CWA Call Center Workers Protest Illegal Layoffs
Workers who are organizing with CWA at Maximus traveled to Washington, D.C., last week to urge Health and Human Services Secretary Xavier Beccera to investigate labor practices at Maximus, protect workers from unfair and unnecessary layoffs, and raise wages for contracted workers to $25 per hour. Maximus, the federal government’s largest call center contractor, provides services to the Centers for Medicare and Medicaid Services and the Centers for Disease Control (CDC).
At the rally, workers described poor working conditions, including low pay, unaffordable health care benefits, and few paths to promotion, especially for Black and Latinx women. Daija Arrington, a Maximus CDC call center worker, said that despite an excellent performance record, she was laid off just before Mother’s Day. “I believe the real reason I was laid off was in retaliation for speaking out about Maximus’s working conditions, and to scare my coworkers from supporting a union. But we have a right to speak out and tell the truth, and to organize to improve our working conditions. That’s why we’re calling on HHS to hold Maximus accountable for mistreating workers, help us keep our jobs, and make sure we’re paid the fair wages we deserve.”
NAACP President Derrick Johnson and Rep. Bennie Thompson (D-Miss.) joined the workers’ protest, with Thompson declaring, “Maximus workers deserve to be rewarded for their hard work, not treated like they’re disposable and they don’t matter. It is imperative that HHS ensures that Maximus provides good jobs with living wages, and workers don’t have to face unfair and unnecessary layoffs.”
CWA Secretary-Treasurer Sara Steffens echoed the workers’ calls for dignity and respect. “Federal contractors like Maximus are meant to provide good, dignified jobs. Instead, Maximus workers struggle to get by with low pay and little time off. They are tired and fed up with being told they're essential but being treated like they're disposable….Maximus should be investigated by the Biden administration and the HHS. It’s long past time we hold this federal contractor accountable and ensure that all workers at Maximus are given the respect they deserve.” CWA Public, Health Care and Education Workers Vice President Margaret Cook also joined the protest in support of the workers.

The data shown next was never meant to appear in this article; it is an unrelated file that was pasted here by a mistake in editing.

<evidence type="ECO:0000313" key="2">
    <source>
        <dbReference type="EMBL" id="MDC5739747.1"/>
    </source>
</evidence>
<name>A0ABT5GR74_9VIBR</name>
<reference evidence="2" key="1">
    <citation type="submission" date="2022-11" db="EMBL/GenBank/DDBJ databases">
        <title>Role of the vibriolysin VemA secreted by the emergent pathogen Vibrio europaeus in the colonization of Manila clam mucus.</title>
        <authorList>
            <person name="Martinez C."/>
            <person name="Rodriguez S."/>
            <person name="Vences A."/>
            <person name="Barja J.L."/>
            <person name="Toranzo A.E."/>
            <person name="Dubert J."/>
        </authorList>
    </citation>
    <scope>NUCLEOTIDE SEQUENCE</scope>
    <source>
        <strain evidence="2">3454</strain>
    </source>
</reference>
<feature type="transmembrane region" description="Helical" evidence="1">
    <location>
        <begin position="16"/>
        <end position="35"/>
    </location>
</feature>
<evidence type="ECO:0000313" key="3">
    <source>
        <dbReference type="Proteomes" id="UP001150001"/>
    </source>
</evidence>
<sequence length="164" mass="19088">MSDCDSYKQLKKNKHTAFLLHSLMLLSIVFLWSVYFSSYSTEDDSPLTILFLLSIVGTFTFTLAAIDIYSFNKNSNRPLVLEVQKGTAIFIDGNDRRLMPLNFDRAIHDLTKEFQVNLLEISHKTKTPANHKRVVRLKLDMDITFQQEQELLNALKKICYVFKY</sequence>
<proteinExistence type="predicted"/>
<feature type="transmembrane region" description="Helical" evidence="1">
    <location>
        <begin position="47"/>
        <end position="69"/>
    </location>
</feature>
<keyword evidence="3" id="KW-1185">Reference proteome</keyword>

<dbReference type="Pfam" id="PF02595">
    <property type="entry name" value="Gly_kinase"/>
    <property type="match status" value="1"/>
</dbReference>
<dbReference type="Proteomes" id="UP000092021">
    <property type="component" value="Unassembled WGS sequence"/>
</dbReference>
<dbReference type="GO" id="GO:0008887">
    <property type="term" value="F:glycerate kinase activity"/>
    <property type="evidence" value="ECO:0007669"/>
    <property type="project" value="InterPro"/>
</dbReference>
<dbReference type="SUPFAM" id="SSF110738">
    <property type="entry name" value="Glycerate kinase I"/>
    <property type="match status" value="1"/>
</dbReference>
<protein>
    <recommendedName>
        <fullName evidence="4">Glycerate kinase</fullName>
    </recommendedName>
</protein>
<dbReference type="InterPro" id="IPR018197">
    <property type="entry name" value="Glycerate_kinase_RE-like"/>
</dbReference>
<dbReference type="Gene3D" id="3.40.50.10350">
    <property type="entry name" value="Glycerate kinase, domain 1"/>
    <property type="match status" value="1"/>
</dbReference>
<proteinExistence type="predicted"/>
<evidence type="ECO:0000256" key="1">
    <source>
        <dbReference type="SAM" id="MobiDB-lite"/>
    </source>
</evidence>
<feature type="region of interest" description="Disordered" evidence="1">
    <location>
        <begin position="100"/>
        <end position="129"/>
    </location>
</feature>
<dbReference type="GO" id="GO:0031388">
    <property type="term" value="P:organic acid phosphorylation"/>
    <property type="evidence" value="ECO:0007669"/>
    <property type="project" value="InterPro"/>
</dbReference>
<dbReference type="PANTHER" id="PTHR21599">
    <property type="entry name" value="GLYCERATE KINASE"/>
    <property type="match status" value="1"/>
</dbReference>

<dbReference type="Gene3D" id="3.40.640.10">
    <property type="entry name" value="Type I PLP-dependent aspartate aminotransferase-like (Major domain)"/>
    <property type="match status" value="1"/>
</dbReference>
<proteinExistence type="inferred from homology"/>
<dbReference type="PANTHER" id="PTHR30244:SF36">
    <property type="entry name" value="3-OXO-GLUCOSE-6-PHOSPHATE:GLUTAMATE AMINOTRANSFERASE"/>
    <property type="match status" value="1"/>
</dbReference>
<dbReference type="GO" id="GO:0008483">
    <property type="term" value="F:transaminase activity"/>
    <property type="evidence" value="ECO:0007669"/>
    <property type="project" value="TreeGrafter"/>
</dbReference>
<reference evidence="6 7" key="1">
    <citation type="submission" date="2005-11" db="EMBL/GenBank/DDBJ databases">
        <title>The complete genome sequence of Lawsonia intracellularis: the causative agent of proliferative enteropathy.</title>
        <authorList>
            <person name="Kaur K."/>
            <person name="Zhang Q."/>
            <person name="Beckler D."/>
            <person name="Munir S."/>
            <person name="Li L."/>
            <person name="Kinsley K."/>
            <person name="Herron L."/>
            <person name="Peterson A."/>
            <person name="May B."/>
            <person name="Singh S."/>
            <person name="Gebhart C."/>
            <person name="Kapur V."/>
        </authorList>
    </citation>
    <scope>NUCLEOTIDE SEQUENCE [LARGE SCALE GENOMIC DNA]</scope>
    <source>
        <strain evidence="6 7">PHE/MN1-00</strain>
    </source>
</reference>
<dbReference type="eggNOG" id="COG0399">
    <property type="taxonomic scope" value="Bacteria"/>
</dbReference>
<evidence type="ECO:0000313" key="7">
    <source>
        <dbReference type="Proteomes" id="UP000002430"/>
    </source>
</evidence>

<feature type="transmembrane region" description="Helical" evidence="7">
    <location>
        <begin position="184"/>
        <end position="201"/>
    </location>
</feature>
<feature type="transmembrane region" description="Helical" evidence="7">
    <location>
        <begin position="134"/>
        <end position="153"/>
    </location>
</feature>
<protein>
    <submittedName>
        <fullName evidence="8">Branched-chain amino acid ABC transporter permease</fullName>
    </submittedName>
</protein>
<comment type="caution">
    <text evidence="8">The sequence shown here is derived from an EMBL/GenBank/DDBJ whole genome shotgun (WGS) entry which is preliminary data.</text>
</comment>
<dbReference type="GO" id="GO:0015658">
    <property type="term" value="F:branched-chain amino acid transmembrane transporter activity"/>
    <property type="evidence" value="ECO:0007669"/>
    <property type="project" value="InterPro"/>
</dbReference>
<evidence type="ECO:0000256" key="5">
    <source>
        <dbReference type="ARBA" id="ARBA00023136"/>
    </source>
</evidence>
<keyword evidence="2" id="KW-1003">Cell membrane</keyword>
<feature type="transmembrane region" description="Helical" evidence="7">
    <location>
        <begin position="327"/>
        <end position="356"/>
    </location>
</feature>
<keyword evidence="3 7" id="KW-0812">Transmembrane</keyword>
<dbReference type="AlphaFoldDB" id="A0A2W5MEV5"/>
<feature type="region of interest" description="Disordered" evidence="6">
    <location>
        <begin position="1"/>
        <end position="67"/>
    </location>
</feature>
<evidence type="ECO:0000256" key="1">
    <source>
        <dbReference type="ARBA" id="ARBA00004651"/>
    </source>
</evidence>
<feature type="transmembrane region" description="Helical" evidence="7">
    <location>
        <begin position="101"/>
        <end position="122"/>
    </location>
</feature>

After Maximus laid off more than 700 workers in May — the company’s second round of layoffs this year — workers took to the streets outside of call centers to protest. Some workers say they were laid off for speaking out about working conditions, and many of the layoffs were based in part on unplanned absences, and therefore could affect workers with disabilities, chronic illnesses, and caregiving responsibilities. The layoffs occurred after top Maximus executives saw more than $12 million in compensation last year.
In the wake of the layoffs, CWA has filed an Unfair Labor Practice charge with the National Labor Relations Board, alleging that a Maximus manager made an implied promise of benefits to some workers in an effort to interfere with their organizing activity. Around the same time, a group of workers was forced to attend a meeting where a supervisor urged them to reject union representation and suggested that unionization could lead to layoffs and closure. CWA also alleges the company offered workers severance agreements that illegally restrict employees’ right to speak publicly about their experiences on the job.
You can support the workers by donating to their solidarity fund. Click here to donate.
A video of the event is available here.
Maximus call center worker Daija Arrington (top photo), CWA Secretary-Treasurer Sara Steffens (middle photo), NAACP President Derrick Johnson (bottom photo, left), and Rep. Bennie Thompson (D-Miss.) (bottom photo, center) rallied outside of the Department of Health and Human Services last week to urge Secretary Xavier Beccera to investigate labor practices at Maximus.